Yesterday, I shared how to grab an object’s cast shadow and pull it into your new image. (View post here). This technique is a dream!… when it’s possible. HA! However, as you may have noticed, you need an uncluttered, smooth surface in order to execute it. There will be times where you just don’t have that luxury and you have to draw in your cast shadows by hand. If you have not had the opportunity to review my other posts on creating shadows, you can view them here…
- It’s in the shadows
- When you hit a brick wall…
- Point of contact
- How to select objects with their shadows intact…
But what if I can’t draw?
Drawing an object’s cast shadows is not complicated and you don’t have to be an amazing sketch artist to pull it off. To be completely honest, it’s a trial and error thing. Here is what I do… Add a shadow, ask myself if that looks natural, if not use the eraser tool to back it off, then add a little more shadow, ask myself if that looks natural…this is all about learning to trust your eye. Drawing shadows is not quick process. (At least not for me.) I spend a large amount of my time on this because it is the key to natural, cohesive and beautiful compositions.
Trust your eye
You know from experience what shadows look like. You see them on a daily basis. Sometimes, if I don’t know where to start, I take my round brush tool, set it to 10% Opacity & 10% Flow with hardness set to 50%, make the brush very large and just start scribbling and I let my eye guide me. You will know when it looks correct and not “contrived”.
Make a shadow brush preset
Because I use very specific brush settings for drawing shadows, I have set up a hot-key to select my shadow brush preset. I always use these settings. The only thing that changes is the brush size. Everything else stays the same.
I also use very specific settings for erasing shadows. I have set up a hot-key to select my erase brush preset as well.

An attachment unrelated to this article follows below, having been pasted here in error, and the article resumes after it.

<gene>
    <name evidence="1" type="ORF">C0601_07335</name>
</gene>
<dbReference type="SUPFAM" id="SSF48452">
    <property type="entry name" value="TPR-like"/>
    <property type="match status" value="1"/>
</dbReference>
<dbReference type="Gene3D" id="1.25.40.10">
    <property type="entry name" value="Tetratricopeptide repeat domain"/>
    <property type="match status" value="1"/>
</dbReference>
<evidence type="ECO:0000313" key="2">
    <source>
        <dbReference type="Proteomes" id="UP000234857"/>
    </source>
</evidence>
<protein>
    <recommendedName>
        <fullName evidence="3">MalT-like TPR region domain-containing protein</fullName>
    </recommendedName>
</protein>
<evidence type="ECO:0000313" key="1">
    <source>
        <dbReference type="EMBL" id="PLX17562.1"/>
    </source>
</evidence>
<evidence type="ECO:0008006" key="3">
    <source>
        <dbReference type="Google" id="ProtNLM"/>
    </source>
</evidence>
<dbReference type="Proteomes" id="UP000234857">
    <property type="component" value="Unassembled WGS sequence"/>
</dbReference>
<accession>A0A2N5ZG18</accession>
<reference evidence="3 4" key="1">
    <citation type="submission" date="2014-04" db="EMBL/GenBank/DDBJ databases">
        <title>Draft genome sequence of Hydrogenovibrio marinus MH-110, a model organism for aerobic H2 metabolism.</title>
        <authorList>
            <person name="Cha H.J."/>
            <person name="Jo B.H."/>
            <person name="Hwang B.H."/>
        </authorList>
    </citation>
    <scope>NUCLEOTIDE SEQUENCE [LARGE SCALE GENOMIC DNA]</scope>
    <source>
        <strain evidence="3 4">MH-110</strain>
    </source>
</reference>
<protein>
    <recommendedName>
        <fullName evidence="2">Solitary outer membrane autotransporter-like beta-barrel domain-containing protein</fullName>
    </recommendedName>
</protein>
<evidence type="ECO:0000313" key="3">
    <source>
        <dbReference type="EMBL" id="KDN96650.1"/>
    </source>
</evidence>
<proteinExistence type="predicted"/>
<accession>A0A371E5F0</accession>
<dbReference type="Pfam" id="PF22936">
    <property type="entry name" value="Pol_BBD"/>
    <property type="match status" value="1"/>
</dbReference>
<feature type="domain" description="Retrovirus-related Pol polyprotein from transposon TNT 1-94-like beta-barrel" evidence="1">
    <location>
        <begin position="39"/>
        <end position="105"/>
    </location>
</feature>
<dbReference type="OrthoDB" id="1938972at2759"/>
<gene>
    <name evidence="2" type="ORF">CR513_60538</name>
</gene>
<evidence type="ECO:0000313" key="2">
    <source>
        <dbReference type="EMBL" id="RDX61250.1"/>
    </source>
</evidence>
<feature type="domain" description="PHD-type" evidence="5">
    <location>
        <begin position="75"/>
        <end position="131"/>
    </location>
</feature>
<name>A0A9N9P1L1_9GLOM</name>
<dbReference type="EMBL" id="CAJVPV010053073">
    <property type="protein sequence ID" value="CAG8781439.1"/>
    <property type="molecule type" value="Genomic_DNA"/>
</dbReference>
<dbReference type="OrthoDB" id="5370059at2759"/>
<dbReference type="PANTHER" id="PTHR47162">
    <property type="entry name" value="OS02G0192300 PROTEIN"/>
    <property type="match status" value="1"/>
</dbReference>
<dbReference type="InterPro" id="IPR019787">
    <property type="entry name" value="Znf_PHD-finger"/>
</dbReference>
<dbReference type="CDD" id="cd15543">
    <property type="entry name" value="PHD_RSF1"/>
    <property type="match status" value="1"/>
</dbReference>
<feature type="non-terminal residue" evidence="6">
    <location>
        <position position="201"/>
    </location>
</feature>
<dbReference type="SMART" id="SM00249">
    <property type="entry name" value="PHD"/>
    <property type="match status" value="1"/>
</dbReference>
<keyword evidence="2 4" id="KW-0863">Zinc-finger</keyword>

To learn how to set up a hot-key for a brush preset see my blog post on hot-keys titled, “Feelin’ hot, hot, hot…”
A visual illustration of drawing cast shadows…
Step 1: Study the direction of your light source and the shadows created in your original image. As you can see, the background was not something I could pull shadows from, using the technique I described yesterday. Because of this, I need to draw the cast shadows in by hand. I start by studying the original lighting set up. In this case it was natural light, an overcast day, taken in front of my very muddy garage. LOL! I needed a “white” backdrop, (white being very loosely interpreted) because I knew the final image was also going to be white. Since I only needed a few shots, I decided not to set up a paper roll backdrop, etc… so the garage it was! Important Side Note: I always try and capture my conceptual elements on similar colored backdrops as my final image. It makes compositing much easier and gives you more “fudge” room.
Here is the final image in sequence…
That’s it for hand drawing cast shadows! Tomorrow, I have one more technique I want to share with you on creating cast shadows and then I’ll move on to the last type of shadow, which is surface shadows! Say Wha?!!! You didn’t realize there was so much to learn about creating shadows did you? LOL! XO!
Keep learning and keep #SharingItForward,
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